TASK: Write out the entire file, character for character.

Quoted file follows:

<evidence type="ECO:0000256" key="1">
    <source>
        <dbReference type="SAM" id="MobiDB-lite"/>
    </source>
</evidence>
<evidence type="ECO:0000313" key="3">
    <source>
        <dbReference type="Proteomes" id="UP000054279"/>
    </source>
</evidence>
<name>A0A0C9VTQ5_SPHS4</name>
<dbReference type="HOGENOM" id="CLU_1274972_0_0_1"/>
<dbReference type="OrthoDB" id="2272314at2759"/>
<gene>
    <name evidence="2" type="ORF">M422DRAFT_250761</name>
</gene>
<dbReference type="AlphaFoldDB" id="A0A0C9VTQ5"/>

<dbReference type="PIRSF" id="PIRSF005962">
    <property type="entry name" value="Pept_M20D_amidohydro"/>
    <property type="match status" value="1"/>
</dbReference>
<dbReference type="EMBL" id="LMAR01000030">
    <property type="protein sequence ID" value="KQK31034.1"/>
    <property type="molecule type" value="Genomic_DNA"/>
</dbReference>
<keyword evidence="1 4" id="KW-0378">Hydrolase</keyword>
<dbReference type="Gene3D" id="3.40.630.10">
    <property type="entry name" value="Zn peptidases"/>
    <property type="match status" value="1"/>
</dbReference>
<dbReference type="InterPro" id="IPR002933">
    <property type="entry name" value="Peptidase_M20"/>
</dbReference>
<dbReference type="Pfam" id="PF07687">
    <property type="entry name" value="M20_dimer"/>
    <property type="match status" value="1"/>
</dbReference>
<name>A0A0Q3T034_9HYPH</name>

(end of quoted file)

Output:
<evidence type="ECO:0000256" key="1">
    <source>
        <dbReference type="SAM" id="MobiDB-lite"/>
    </source>
</evidence>
<evidence type="ECO:0000313" key="3">
    <source>
        <dbReference type="Proteomes" id="UP000054279"/>
    </source>
</evidence>
<name>A0A0C9VTQ5_SPHS4</name>
<dbReference type="HOGENOM" id="CLU_1274972_0_0_1"/>
<dbReference type="OrthoDB" id="2272314at2759"/>
<gene>
    <name evidence="2" type="ORF">M422DRAFT_250761</name>
</gene>
<dbReference type="AlphaFoldDB" id="A0A0C9VTQ5"/>

<dbReference type="PIRSF" id="PIRSF005962">
    <property type="entry name" value="Pept_M20D_amidohydro"/>
    <property type="match status" value="1"/>
</dbReference>
<dbReference type="EMBL" id="LMAR01000030">
    <property type="protein sequence ID" value="KQK31034.1"/>
    <property type="molecule type" value="Genomic_DNA"/>
</dbReference>
<keyword evidence="1 4" id="KW-0378">Hydrolase</keyword>
<dbReference type="Gene3D" id="3.40.630.10">
    <property type="entry name" value="Zn peptidases"/>
    <property type="match status" value="1"/>
</dbReference>
<dbReference type="InterPro" id="IPR002933">
    <property type="entry name" value="Peptidase_M20"/>
</dbReference>
<dbReference type="Pfam" id="PF07687">
    <property type="entry name" value="M20_dimer"/>
    <property type="match status" value="1"/>
</dbReference>
<name>A0A0Q3T034_9HYPH</name>